By Sherry RehmanThe NATO summit in Chicago will focus on the endgame in Afghanistan on the heels of U.S. House debate on bills that will shape the nature of the U.S.-Pakistan relationship. The tone of this debate and the diplomacy of the Obama administration will send a clear signal to the 180 million people of Pakistan as to whether the world's oldest democracy will stand with one of the world's newest democracies to defeat terrorism and extremism for a politically stable and economically viable South Asia. Many are pessimistic. However, a series of confidence-building measures could recast our bilateral relationship. If the war against extremism is to succeed, the war of words between democratic allies must end. The U.S. and Pakistan have had a rocky year. The unilateral raid on Abbottabad, the Raymond Davis CIA provocation, the U.S.-led NATO air assault in Salalah that tragically killed 24 Pakistani soldiers and the continuing unauthorized drone attacks on Pakistani soil have frayed our 60-year special relationship. We can dwell on the things that have separated us or work toward rebuilding the relationship. Pakistan has taken the first step to restoring normalcy to U.S.-Pakistan relations by working to reopen the NATO supply routes that were closed after the Salalah tragedy. Significant progress could be made toward resetting the relationship between our countries if the U.S. were to: •Finally apologize for the battlefield deaths at Salalah. •Reimburse the Coalition Support Funds — U.S. repayments to Pakistan for the cost of battling terrorism — owed to Pakistan, a very small part of the $78 billion that Pakistan has lost on account of the war against extremism since 2001. •Increase the sharing of counterterrorism intelligence to assist our military in combating extremism. •Cease the controversial drone operations that violate our sovereignty and the norms of international law. •Shift to a policy of trade not aid by providing enhanced access to U.S. markets for Pakistan's exports. These game-changing steps would serve as a deathblow to extremist expansion in the region. As the U.S. prepares to exit from South and Central Asia — again — in 2014, those of us who live and will remain in the region have a legitimate interest in a stable and responsible security transition in Afghanistan. Pakistan has paid an enormous price in our battle against al-Qaida, with more than 37,000 civilians and nearly 6,300 security forces killed. Former Prime Minister Benazir Bhutto gave her life fighting this scourge. Given this level of clear commitment, coupled with sacrifice, it is unseemly for our resolve against terrorism to be questioned by the West. The 46 nations fighting in Afghanistan represent countries with an aggregate gross domestic product of more than $365 trillion, and an aggregate military force of nearly 22 million troops. When this unprecedented coalition cannot contain the terrorists on the Afghan side of the border, it is naive to assume that Pakistan alone can completely eliminate terrorist activity on our side of the border. We have 140,000 troops in daily combat against the militants in FATA, Pakistan's Federally Administered Tribal Areas, and Waziristan. We are hardly passive allies in our existential battle against militancy. America may not be aware that our successful (and costly) effort to clear thousands of terrorists from Swat, Bajaur and Mohmand has been undermined by militants who now find sanctuary in eastern Afghanistan from which they continuously attack our civilians and our soldiers. Despite the enormous efforts taken and huge casualties suffered, Pakistan's efforts are in vain if NATO cannot provide the anvil to Pakistan's hammer. The threat to Pakistan is real and constant. The daily attacks shatter lives on a level we could never have imagined before 2001. Each military offensive launched in our tribal areas results in immediate attacks on our schools, hospitals, markets and religious shrines across our nation. Yet we are resilient. We continue the fight. My embassy updates the U.S. Congress on a weekly basis of the toll this fight has taken on the men, women and children of our country — a staggering 43,726 confirmed dead. Just last week an additional 34 Pakistani civilians and 18 security personnel were killed in my country as we fight this war. This is our reality. While some may question our commitment and ask whether we are doing enough, the truth is that Pakistan — our government, civilians and our soldiers — want a swift victory over terror more than anyone. Our existence depends on it. In order to succeed, America and Pakistan must forge a new beginning together, starting today.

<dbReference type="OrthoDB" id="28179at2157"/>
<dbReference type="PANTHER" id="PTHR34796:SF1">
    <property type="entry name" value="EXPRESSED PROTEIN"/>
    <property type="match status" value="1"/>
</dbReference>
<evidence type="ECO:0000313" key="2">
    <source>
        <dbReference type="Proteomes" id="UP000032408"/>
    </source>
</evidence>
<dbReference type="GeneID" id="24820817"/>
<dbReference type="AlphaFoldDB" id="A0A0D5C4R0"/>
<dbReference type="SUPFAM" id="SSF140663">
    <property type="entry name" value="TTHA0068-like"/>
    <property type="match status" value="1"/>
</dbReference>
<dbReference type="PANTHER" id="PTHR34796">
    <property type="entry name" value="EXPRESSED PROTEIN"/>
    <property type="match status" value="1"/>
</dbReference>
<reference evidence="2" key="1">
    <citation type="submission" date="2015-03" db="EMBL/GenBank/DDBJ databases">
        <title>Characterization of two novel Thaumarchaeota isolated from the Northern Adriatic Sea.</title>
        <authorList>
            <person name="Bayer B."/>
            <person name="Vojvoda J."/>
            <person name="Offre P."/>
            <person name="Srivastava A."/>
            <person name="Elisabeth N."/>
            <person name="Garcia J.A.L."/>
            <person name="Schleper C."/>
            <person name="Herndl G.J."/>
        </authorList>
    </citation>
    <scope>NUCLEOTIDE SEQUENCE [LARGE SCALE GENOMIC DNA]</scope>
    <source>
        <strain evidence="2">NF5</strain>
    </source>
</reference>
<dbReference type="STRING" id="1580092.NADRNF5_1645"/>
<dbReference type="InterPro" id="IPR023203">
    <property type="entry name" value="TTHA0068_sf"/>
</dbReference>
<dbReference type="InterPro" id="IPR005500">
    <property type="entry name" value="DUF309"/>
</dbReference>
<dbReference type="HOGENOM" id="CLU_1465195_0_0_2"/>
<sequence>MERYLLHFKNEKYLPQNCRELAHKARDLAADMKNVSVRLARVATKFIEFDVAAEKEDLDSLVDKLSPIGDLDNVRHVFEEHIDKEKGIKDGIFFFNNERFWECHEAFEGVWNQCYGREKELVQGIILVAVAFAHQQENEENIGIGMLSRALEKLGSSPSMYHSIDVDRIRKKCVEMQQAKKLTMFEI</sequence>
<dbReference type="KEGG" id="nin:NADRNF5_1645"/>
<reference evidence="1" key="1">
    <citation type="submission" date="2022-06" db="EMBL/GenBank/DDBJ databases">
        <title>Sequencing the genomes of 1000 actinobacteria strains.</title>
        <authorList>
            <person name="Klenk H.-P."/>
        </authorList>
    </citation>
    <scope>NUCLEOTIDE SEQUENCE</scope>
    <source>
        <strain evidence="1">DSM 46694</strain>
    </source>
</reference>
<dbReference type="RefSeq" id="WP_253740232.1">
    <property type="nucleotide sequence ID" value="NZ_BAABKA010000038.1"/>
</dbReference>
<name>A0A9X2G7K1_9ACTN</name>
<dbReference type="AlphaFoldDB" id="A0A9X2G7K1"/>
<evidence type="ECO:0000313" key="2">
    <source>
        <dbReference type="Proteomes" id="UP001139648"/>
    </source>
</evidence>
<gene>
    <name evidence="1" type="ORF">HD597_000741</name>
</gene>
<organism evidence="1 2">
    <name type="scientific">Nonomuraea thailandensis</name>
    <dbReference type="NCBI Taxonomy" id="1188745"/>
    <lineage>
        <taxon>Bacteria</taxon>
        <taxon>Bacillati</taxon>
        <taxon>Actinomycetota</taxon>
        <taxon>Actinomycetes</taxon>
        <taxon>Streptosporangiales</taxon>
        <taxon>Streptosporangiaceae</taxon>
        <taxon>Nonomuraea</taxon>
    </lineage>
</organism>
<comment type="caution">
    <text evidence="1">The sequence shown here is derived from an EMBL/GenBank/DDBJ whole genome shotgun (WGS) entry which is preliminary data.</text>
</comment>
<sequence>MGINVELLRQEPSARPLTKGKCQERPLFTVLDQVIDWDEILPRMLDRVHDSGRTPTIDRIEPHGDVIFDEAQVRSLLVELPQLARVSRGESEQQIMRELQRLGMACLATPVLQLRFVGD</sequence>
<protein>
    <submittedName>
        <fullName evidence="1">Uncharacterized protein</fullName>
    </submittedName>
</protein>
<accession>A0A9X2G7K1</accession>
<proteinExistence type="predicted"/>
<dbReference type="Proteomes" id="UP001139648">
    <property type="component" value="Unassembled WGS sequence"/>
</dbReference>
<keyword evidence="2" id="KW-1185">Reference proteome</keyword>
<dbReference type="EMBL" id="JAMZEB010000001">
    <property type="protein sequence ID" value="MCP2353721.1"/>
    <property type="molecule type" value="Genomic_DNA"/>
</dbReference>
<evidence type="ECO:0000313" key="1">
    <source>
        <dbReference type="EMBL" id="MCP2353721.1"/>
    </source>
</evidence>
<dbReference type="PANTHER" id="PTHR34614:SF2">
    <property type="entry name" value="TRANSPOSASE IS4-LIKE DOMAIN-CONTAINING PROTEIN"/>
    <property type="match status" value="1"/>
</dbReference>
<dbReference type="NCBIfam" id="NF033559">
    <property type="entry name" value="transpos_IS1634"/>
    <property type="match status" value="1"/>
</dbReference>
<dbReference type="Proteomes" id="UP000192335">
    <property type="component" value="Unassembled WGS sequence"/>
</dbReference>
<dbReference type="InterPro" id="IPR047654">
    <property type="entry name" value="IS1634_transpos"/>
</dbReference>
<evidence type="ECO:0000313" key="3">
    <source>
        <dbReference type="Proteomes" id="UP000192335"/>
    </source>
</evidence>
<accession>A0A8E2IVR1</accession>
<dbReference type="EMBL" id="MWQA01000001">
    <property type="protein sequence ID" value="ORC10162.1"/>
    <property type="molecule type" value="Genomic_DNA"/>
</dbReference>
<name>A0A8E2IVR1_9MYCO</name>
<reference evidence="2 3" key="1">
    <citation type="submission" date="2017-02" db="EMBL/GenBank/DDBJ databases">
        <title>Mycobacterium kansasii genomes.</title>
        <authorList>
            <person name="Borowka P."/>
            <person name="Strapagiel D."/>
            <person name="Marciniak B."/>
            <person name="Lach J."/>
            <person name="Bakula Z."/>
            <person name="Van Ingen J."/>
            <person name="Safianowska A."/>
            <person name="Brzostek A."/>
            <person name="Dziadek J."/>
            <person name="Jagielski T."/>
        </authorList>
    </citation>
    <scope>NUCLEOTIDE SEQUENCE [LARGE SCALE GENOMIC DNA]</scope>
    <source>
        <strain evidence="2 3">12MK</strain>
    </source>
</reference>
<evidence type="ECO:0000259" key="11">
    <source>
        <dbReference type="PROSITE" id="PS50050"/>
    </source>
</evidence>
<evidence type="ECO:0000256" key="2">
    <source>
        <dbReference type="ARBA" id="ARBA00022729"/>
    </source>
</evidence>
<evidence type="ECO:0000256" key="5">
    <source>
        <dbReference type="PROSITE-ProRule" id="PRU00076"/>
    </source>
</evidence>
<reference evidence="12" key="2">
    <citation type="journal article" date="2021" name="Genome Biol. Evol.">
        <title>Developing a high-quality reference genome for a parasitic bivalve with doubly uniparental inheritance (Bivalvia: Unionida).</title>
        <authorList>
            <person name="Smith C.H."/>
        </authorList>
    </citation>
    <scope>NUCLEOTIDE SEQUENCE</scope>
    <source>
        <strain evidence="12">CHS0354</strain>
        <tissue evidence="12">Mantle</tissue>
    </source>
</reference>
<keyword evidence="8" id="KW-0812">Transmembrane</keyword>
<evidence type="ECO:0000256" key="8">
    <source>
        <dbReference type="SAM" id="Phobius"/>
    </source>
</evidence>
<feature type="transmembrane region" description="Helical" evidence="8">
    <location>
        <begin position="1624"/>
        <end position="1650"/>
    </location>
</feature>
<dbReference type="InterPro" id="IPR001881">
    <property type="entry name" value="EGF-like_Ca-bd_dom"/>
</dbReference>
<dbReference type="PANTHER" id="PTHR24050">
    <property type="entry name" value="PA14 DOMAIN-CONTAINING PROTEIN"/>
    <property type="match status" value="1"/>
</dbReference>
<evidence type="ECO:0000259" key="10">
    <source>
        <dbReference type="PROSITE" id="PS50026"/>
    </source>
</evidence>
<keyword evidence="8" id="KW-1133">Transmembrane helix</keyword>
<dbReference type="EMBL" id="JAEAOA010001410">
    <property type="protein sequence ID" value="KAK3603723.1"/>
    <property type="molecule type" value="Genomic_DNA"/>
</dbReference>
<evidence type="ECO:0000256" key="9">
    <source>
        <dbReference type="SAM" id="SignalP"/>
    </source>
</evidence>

Sherry Rehman is Pakistan's ambassador to the United States.
Daily TimesPresidential spokesman Farhatullah Babar said the impression that Pakistan was going to announce restoration of NATO supply routes during the Chicago summit as a condition for the country’s attendance had been proven wrong. Babar was briefing journalists along with Ambassador Sherry Rehman at the conclusion of the two-day summit, attended by President Asif Ali Zardari and Foreign Minister Hina Rabbani Khar. The spokesman noted that President Asif Ali Zardari’s articulation of Pakistan’s position on restoration of ground lines of communication and other issues has led to clarity and understanding of Islamabad’s perspective. In his interactions, President Zardari made it clear that the Salala incident on November 26, 2011, which resulted in deaths of 24 Pakistani soldiers, forced upon Islamabad a review of the relationship. The president also stated that parliament has issued guidelines for the bilateral relationship and that Islamabad is bound to follow those guidelines. “This impression has been wrong, there is now greater clarity on both sides whether it was meeting with Secretary Hillary Clinton or speech at the NATO-ISAF meeting or a brief encounter with US President Barack Obama, all these have resulted in greater clarity and understanding of the Pakistani position,” Babar said. He explained his point that clarity means recognition by President Obama that the two sides need to work through issues. “If President Obama says we need to work through tensions and President Zardari says we are bound to follow parliamentary guidelines, it is clarity.” Pakistan, he said, has created space for diplomacy. About conditions for resumption of NATO supply routes, Babar said the most important thing is that there is mutual trust and respect. He also briefed the media about President Zardari’s meetings with his Turkish counterpart Abullah Gul and UN Secretary General Ban Ki-moon. Sherry Rehman said the democratic government has been dealing with issues unambiguously and transparently. Pakistan, she said, clearly has concerns. “We cannot gloss over differences – we are dealing with issues without compromising Pakistan’s strategic concerns, we are following parliamentary guidelines – we are looking for an apology.” She said that Pakistan and the United States are trying to work through their differences. “Pakistan’s national interest cannot be traded for positive feedback at conferences,” she said in answer to a suggestion that Pakistan’s gestures could have won it international appreciation. “No country is trading their interests. Pakistan, the US and NATO are all searching for common ground.” She said Pakistan has been very clear about its sovereignty